Zhuang and Jiao et al. proposed an alternative method to construct the Stribeck curve by only performing one wafer polishing experiment [23, 24]. Pressure and sliding velocity are varied separately or together for a desired length of time, so that multiple measurements (COF, V, p) can be taken within one run. This is attributed to their polisher (i.e., Araca APD-800), which is capable of measuring shear force, down force, and rendering a value for COF in real time.
Figure 7(a) shows the ‘traditional’ Stribeck curve. Three hundred-millimeter blanket copper wafers were polished on a Cabot Microelectronics Corporation (CMC) D100 pad with CMC EP-C600Y-75 slurry at different polish pressures (1.0–2.5 psi) and sliding velocities (0.6–1.5 m/s). One wafer was polished for each particular V and p combination, and totally, nine wafers were polished. In comparison, Figure 7(b) shows the Stribeck curve obtained by the new method where only one wafer was polished in the range of V/p investigated. As observed in Figure 7, the CMP process is in the boundary lubrication. Also, it should be noted that the new method can collect enough data by only polishing one wafer and thus does not need to perform curve fitting to obtain the Stribeck curve.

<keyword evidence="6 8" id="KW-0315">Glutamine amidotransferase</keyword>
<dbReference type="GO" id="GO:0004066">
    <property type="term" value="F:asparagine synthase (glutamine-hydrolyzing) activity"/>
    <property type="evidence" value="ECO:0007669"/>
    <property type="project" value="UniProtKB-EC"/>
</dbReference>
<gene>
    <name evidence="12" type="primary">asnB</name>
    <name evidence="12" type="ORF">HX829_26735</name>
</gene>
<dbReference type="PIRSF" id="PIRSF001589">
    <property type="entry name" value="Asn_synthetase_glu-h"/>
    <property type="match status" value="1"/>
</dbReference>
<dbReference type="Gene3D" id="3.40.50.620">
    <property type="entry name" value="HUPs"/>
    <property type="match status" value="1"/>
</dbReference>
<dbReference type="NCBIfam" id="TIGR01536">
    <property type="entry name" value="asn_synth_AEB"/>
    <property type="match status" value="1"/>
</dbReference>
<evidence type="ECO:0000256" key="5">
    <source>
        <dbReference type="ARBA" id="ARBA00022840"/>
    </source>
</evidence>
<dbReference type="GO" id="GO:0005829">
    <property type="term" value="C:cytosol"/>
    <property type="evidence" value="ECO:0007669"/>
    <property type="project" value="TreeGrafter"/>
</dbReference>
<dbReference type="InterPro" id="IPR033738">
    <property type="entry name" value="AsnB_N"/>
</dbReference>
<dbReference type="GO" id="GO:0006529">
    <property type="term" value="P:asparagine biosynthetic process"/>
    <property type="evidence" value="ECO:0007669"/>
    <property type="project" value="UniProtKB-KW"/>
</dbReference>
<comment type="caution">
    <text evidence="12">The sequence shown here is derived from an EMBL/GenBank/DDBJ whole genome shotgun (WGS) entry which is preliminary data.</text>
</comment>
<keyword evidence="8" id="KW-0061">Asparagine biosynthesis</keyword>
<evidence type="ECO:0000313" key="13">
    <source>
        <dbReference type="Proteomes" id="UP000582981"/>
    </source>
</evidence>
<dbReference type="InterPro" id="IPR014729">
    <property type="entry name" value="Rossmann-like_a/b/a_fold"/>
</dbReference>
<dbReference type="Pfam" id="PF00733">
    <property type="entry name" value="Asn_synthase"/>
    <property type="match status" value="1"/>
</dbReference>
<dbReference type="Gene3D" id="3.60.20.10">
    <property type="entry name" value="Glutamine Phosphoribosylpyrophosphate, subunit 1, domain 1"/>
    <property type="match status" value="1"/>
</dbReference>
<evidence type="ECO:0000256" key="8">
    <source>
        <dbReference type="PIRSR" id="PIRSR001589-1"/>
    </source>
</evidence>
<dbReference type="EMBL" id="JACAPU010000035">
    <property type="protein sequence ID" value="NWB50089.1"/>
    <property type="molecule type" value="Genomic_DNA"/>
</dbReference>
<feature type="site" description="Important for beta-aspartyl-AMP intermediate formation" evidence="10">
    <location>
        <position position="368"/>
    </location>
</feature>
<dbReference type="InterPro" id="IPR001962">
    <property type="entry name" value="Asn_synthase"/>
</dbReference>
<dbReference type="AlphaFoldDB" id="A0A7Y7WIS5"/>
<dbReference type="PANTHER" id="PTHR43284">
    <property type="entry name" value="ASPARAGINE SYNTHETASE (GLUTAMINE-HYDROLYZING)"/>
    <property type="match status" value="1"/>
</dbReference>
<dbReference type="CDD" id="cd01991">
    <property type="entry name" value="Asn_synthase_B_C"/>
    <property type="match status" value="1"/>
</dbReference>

Figure 8(a) and (b) shows another example of Stribeck curves, which were obtained by the traditional and new method, respectively. Polishing conditions and consumables in Figure 8 were same as Figure 7 except that Dow IC 1000 k-groove pad was employed in Figure 8. As observed in Figure 8, the CMP process is in the partial lubrication. As we can see, the change in the type of the pad, the lubrication mechanisms of the CMP processes may change.
5. Artificial neural network for Stribeck curve
The above new method proposed by Zhuang and Jiao et al. can provide an accurate Stribeck curve. As mentioned previously, this is attributed to their polisher which is capable of measuring shear force, down force, and rendering a value for COF in real time. Due to the limitation of the experimental apparatus, the traditional method (i.e., polishing one wafer at each given pressure and velocity) is still commonly used. To construct an accurate Stribeck curve based on the limited data points (COF vs. V/p), which are obtained by the traditional method, a new neural network-based method is presented here.
Artificial neural networks have been widely used for nonlinear function approximation, pattern identification, system modeling, and control [25–33]. For example, Wu et al. employed the neural network to predict molten temperature of blended coal ash and estimate the degree of slagging of the coal-fired boiler in power plant [29, 30]. Furthermore, Wu et al. optimized power coal blending based on neural network and genetic algorithm [28, 32]. These successful work provided a method for the construction of Stribeck curve in this study.
There are various types of neural networks such as back-propagation (BP), linear, and RBF neural networks. Among these networks, BP neural network is the most widely used one. In this chapter, a BP neural network is employed to construct the Stribeck curve.